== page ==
INDIANAPOLIS (AP) — In response to the HIV outbreak in southern Indiana, House committee members approved a bill Monday that would allow high-risk counties to implement their own needle exchange program to help prevent the future spread of diseases.
Health officials say 81 people who either live in Scott County or have ties to the area have tested positive for HIV, 74 of which are confirmed and seven are preliminary positive HIV cases. The area typically sees only about five HIV cases each year.
Needle exchange programs are illegal in Indiana. But last week, Gov. Mike Pence issued an executive order declaring a public health emergency that allows officials in Scott County, an economically depressed area about 30 miles north of Louisville, Kentucky, to request state approval for a limited, short-term program.
The proposal approved Monday by the Public Health Committee takes the effort combat HIV one step further by allowing the top 23 counties with the highest rate per population of hepatitis C to establish their own needle exchange program. The Centers for Disease Control and Prevention reports that between 50-90 percent of people with hepatitis C are also infected with HIV. Health officials say because of this, high rates of hepatitis C are a key indicator of needle sharing and a potential HIV outbreak.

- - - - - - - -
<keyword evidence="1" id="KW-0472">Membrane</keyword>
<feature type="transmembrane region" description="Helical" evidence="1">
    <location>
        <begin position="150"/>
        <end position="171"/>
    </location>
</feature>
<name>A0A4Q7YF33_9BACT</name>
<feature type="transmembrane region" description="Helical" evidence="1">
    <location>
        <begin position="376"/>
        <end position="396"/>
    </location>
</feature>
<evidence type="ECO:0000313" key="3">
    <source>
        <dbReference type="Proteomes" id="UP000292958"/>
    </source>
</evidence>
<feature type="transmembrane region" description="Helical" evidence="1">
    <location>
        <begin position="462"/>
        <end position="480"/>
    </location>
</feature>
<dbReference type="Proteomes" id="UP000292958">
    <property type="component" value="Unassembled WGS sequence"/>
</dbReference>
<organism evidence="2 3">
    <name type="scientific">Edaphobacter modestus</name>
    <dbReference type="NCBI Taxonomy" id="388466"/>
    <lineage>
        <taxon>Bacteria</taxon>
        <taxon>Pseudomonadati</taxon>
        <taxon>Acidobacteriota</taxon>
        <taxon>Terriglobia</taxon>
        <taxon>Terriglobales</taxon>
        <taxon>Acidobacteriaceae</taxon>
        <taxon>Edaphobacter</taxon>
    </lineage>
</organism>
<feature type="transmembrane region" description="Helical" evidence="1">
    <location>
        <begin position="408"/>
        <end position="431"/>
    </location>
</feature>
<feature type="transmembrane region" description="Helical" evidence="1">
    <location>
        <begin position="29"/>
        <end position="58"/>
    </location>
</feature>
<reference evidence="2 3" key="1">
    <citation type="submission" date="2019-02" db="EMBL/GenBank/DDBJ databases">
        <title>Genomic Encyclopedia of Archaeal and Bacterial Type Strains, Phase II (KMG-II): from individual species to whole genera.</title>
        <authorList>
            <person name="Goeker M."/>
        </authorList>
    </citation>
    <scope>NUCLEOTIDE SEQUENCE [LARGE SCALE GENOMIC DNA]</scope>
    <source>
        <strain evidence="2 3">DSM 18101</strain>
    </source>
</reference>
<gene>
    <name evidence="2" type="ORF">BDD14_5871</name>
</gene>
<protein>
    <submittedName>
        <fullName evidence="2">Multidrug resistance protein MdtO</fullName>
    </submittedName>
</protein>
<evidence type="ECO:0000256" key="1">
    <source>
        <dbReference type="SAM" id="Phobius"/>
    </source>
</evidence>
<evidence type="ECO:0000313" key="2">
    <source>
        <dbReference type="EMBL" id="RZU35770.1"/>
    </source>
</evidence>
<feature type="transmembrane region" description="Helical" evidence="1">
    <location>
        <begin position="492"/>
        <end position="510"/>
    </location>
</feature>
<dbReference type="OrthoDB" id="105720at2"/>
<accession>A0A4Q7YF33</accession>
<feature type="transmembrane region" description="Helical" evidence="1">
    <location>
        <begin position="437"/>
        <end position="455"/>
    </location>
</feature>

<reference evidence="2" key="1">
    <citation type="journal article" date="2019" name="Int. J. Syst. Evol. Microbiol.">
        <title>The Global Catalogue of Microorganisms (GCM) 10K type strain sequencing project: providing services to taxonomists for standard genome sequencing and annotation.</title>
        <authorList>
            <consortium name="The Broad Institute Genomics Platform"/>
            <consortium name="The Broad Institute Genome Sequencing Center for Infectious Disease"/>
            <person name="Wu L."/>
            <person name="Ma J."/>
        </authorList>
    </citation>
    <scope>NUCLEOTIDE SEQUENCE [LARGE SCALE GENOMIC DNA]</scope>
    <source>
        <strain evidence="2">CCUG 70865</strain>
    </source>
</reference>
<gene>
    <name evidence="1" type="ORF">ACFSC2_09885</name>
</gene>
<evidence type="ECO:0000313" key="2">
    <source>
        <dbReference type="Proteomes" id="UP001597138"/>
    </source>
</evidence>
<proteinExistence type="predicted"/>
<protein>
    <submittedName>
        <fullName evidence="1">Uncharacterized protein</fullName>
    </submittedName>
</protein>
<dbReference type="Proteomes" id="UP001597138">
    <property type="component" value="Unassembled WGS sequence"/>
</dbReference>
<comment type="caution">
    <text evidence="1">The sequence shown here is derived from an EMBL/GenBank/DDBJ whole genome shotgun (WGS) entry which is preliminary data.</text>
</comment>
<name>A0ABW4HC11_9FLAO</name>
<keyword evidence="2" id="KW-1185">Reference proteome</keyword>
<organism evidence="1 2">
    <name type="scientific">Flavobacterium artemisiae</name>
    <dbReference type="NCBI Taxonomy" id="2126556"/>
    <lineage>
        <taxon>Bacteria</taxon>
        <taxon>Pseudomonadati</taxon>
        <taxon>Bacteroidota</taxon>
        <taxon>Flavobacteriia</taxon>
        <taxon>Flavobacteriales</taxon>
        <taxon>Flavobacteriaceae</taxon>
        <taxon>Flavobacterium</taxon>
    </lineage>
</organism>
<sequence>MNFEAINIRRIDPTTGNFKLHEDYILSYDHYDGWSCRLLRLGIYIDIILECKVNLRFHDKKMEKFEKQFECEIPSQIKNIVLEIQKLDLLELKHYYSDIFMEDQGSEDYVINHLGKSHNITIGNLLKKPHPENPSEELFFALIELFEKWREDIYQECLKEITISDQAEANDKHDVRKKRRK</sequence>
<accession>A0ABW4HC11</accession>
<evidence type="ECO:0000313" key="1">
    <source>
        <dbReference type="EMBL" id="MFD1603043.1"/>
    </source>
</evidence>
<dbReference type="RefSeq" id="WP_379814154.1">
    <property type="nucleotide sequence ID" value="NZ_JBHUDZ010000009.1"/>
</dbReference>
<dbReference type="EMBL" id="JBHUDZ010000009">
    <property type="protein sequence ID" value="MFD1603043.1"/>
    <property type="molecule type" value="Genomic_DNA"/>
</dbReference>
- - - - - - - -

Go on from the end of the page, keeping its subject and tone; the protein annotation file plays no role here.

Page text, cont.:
Counties identified as high risk include Parke, Hendricks, Scott and Fayette, according to a report from Dr. Beth Meyerson, an assistant professor of public health policy and administration at Indiana University in Bloomington.
“It limits it to areas that have been identified as high risk and I think that’s a good place to start,” committee chairman and bill sponsor Ed Clere, R-New Albany, said. “I think that’s a good place to start.”
Needle exchange programs allow drug users to turn in used hypodermic needles in return for sterile ones in an effort to contain the spread of diseases. Pence has opposed such programs as an anti-drug policy on a statewide basis.
Clere said he’s trying to be responsive and respectful of the governor’s concerns but feels the situation calls for lawmakers to be proactive rather than reactive.
“We’re trying to contain something that is already out of control,” he said of Scott County. “We ought to be enacting policies that help keep things from getting out of control in the first place.”
If passed, the bill also would also allow 23 counties with hepatitis C rates just below the top 23 — such as Montgomery, Marion and Lawrence — to establish needle exchange programs pending approval from county commissioners.
Rep. David Frizzell, R-Indianapolis, was among those who opposed the bill and said lawmakers should wait to see how Scott County’s program works before allowing it elsewhere.
“I just want to be sure that we’re doing the right thing,” Frizzell said.
The bill now goes to the full House for consideration.